Vegetarians are rare in France. Most families cook meat at every meal and very few restaurants offer a veggie dishes. More generally, it is difficult to secure a placement for veggie students and even more for vegan students. We are open to receive some applications of veggie students but have a limited capacity to place them. We do not recommend students who must eat exclusively halal or kosher to come to France as we cannot provide a placement where stu would have access to halal or kosher food. However, we can accept students with dietary restrictions for religious or medical reasons. These reasons must be detailed and well explained in the application. Mealtime is a very important for French families: The whole family sits together around the table for diner; there is little chance that host families will accept student to cook a special meal for him-/herself.


Candidates must be in good general health. Students must be immunized against diphtheria, poliomyelitis and tetanus (French schools requirements) => 3 injections required for each. Measles immunization recommended (current epidemic in FRA) but not mandatory. If candidates have serious allergies/disease, we will need detailed information about the symptoms/consequences and what medication (dose and frequency) is taken (an aditional allergy form would be very much appreciated). The students must take care of themselves of not being exposed to the allergic component(s). They should be autonomous in following their treatment/medication/diet. The candidates should not need any medical follow-up/psychological treatment during their program. In case of a history of a health condition (physical or mental) the candidates must be stable for 2 years before departure.


Many candidates require non-smoking host families. It is true that less and less AFS host families smoke, or they do, but outside the house. Indeed, mentalities are changing thanks to governmental campaigns; however, France remains a country where smokers are tolerated and some teens smoke as well (however, it is forbidden to smoke inside the high schools). Smoking is prohibited inside any public area; though the stu will probably be in contact with friends who smoke. Concerning host families, even if they do not smoke, if they have friends who smoke over for dinner, it is unlikely that they will ask their guests to go outside to smoke. All in all, even if we do our best to place students with non-smoking requirements in a non-smoking host family, this will not be a guarantee that they will be in a completely non-smoking environment for the whole duration of their stay in France. We prefer to host non-smoking students, and if they do smoke, they should not ask their host family to be allowed to smoke during family time. French teens are generally not allowed to openly smoke in front of their family.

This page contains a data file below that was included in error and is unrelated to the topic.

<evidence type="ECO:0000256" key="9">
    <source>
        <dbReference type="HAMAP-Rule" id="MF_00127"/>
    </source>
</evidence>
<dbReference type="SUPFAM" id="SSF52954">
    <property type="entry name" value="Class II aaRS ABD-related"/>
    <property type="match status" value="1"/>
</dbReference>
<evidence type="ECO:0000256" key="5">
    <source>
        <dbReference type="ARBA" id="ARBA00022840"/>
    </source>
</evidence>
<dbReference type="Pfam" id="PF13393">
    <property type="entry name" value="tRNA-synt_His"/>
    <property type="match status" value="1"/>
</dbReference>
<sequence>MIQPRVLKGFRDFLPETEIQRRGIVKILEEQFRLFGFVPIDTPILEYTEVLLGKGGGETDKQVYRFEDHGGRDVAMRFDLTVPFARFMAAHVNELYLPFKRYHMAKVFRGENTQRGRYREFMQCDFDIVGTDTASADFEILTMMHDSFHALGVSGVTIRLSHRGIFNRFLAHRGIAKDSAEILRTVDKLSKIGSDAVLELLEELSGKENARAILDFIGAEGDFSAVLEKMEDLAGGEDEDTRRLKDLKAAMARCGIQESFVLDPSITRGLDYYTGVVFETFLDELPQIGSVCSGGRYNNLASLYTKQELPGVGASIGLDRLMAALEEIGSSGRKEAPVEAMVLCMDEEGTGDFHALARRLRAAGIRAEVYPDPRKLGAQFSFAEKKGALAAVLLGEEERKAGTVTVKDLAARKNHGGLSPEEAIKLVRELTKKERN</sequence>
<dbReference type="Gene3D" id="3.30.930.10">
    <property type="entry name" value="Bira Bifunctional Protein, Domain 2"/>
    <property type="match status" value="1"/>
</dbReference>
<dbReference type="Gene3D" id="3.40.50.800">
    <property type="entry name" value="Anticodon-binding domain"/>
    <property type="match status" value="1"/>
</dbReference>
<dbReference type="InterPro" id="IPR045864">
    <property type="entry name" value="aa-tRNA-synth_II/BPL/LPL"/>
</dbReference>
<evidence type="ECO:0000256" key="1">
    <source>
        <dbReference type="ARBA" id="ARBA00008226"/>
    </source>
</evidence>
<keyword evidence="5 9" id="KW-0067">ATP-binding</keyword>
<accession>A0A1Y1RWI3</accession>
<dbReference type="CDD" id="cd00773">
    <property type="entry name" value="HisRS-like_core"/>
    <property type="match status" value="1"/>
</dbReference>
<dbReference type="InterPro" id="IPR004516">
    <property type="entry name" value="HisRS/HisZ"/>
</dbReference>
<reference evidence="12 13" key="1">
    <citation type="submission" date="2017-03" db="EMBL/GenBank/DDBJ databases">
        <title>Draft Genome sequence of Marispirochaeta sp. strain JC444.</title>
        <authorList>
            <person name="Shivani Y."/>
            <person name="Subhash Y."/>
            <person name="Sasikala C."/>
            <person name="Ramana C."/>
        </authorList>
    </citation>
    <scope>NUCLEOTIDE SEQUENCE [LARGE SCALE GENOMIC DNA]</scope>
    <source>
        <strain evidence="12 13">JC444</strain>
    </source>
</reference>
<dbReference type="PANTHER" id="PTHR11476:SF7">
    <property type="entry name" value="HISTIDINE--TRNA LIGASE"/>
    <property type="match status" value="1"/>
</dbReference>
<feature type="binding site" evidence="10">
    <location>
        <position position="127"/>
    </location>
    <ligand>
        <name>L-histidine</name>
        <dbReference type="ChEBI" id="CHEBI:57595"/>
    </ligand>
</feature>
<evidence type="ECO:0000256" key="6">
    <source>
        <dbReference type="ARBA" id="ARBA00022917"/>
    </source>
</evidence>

80% of our placements are in rural areas/small communities!

It is very unlikely that students will be hosted in a big city. Participants who come to France must be prepared to live in a small town, village, or even in a very rural area, with possibly no or limited transportation.

Let AFS guide your intercultural adventure

Go abroad with AFS to discover who you really are, make new lifetime friendships and immerse yourself in a fascinating intercultural experience.

Our learning program will prepare you for an amazing AFS intercultural experience. The program begins at your home country with a pre-departure orientation and continues with orientations and other supported learning activities and facilitated conversations will help you maximize your experience, cope the challenges of navigating a new culture and community and gain knowledge, skills, and a global understanding, throughout your time abroad, and as you return to you home country. AFS volunteers will be there to support and guide you and your host family through your learning journey abroad.


The Global Competence Certificate (GCC) program will support your intercultural learning experience. This state-of-the-art program prepares you to successfully navigate new cultural environments—during your AFSNext experience and long after you finish the program. Online intercultural learning modules combined with in-person sessions help you develop practical and global skills, knowledge and attitudes that employers need and mission-driven organizations believe will help achieve their social impact goals. You will receive your certification upon completion of the training program. 

Explore the Programs Available in French Belgium